You Say Potato, I Say Enemy Combatant

The news that the Obama Justice Department will no longer rely on the President's supposed inherent Commander-in-Chief authority and will no longer use the term "enemy combatant" to refer to detained persons would have been a big deal had it not come long after Supreme Court decisions that basically required as much. In response to the earliest challenges to its power to hold war-on-terror detainees, the Bush Administration originally asserted sweeping powers, but those were effectively cut back by the Supreme Court to more or less where the current Administration would set them.

Attorney General Holder's memo makes much of the fact that the Obama Administration will rely on the September 2001 Authorization for the Use of Military Force (AUMF) as the source of its power to detain, but of course, the Bush Administration consistently said much the same thing. Indeed, Justice O'Connor's most quoted line in her 2004 plurality opinion in Hamdi v. Rumsfeld--"a state of war is not a blank check for the President"--came in response to President Bush's argument that even if he lacked inherent Commander-in-Chief authority to detain citizens (and non-citizens) without judicial review, he had been given that authority by Congress via the AUMF. So Hamdi and the other Gitmo cases, which involved aliens, already established the proposition AG Holder touts: namely, that the authorization of force by Congress also limits the President.

Similarly, the abandonment of the term "enemy combatant" is not, at least by now, a substantive change. The problematic nature of the Bush Administration policy concerned two issues: 1) Its willingness to treat as enemy combatants persons who might more readily be thought to be criminals engaged in illegal acts far away from any battlefield; 2) Its broad notion of who counted as an unlawful enemy combatant not entitled to be treated as a POW under the Geneva Conventions.

With respect to 1), the Holder memo makes no substantive change. It asserts: "the AUMF is not limited to persons captured on the battlefields of Afghanistan" or, it is clear, battlefields anywhere else. People providing substantial support to the Taliban or al-Qaida will still be subject to military custody, regardless of their proximity to any battlefield.

As to the second question, it seems likely that the Obama Administration will take a somewhat narrower view than did the Bush Administration, but on the crucial question, there is no change: The new administration also believes that captives from irregular forces (such as the Taliban and al-Qaida as well as those who provide substantial support) can be subject to military detention without being given the status of POWs.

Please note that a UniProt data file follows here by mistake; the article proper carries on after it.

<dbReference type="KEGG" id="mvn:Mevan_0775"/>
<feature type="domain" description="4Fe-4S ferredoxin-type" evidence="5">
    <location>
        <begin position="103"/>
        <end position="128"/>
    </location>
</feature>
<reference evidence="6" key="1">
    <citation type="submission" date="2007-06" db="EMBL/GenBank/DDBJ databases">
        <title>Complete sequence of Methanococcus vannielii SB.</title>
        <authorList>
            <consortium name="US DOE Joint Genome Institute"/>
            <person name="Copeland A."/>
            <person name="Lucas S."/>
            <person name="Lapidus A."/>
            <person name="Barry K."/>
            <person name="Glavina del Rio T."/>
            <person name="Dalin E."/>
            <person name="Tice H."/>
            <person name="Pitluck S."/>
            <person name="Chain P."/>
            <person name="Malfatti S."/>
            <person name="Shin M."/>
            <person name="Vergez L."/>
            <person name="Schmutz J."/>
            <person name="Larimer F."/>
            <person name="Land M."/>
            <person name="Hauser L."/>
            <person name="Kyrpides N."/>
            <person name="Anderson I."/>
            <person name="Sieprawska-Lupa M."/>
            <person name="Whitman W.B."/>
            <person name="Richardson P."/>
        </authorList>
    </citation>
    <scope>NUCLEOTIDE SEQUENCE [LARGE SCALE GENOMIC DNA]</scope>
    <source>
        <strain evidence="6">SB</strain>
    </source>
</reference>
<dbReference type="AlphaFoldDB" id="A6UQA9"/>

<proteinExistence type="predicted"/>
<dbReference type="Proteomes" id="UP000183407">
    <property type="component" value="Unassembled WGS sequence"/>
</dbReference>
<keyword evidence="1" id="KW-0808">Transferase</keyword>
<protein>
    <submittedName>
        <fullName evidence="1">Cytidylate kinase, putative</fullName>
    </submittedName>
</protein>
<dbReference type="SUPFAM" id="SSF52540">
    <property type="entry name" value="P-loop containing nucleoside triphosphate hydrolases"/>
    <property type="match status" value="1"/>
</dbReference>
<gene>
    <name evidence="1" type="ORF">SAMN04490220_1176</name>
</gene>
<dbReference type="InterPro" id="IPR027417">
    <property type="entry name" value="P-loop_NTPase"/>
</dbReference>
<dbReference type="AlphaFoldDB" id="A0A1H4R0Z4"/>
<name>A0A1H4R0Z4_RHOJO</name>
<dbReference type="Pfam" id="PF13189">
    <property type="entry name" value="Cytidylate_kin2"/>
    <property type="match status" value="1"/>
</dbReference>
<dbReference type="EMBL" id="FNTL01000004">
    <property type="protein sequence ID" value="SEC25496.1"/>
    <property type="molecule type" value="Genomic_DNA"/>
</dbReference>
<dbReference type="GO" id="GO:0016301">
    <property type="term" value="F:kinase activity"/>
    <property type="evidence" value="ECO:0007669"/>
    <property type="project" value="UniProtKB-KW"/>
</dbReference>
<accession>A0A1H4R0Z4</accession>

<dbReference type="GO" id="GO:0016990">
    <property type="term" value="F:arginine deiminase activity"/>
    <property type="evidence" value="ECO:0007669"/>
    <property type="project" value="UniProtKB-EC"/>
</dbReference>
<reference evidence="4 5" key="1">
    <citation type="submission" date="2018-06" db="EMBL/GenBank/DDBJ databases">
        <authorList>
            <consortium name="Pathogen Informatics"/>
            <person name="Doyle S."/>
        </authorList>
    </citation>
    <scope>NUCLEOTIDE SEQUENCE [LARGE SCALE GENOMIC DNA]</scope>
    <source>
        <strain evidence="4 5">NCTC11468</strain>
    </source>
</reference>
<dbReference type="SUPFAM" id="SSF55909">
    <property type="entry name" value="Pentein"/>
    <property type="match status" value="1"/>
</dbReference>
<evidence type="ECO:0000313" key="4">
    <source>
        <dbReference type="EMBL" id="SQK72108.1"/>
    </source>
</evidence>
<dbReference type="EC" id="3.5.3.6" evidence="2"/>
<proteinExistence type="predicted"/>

Early press reports about the Holder memo have emphasized the abandonment of the term "enemy combatant" and the new requirement that a person have given "substantial" support to the Taliban, al-Qaida, or associated forces in order to qualify for detention. To my mind, the abandonment of the term "enemy combatant" is mere semantics, whereas the emphasis on substantiality does not mark a significant change in actual practice. The Bush Administration did not purport to detain anybody at Gitmo on the ground that the detainee had unwittingly given money to a front operation for al-Qaida, thinking he was giving to a children's hospital.

There are, nonetheless, at least two reasons to regard the Holder memo as marking something of a break with the policy of the late Bush Administration. First, the memo pretty clearly ties Obama Administration policy to international law, including customary international law and the Geneva Conventions. The Military Commissions Act (MCA) declared such sources of law ineffective as a ground for judicial relief when relied upon by detainees, and that aspect of the MCA probably survived the invalidation of the habeas-stripping provision in Boumediene v. Bush. Thus, as a matter of domestic law, the Obama Administration probably could have gotten away with ignoring international law in formulating detainee policy. To the Administration's credit, the Holder memo accepts that whether or not enforceable by U.S. courts post-MCA, customary international law and the Geneva Conventions remain binding on the political branches of the government.

Second, the memo repeatedly refers to the ongoing and comprehensive re-evaluation of detainee policy that the government is conducting. It is thus possible that AG Holder is simply staking out a fairly expansive position to allow some flexibility later, depending on the outcome of that re-evaluation.

But those two important caveats aside, it is striking how little has changed, despite the hullabaloo the Justice Department has made of the new definitions.

Posted by Mike Dorf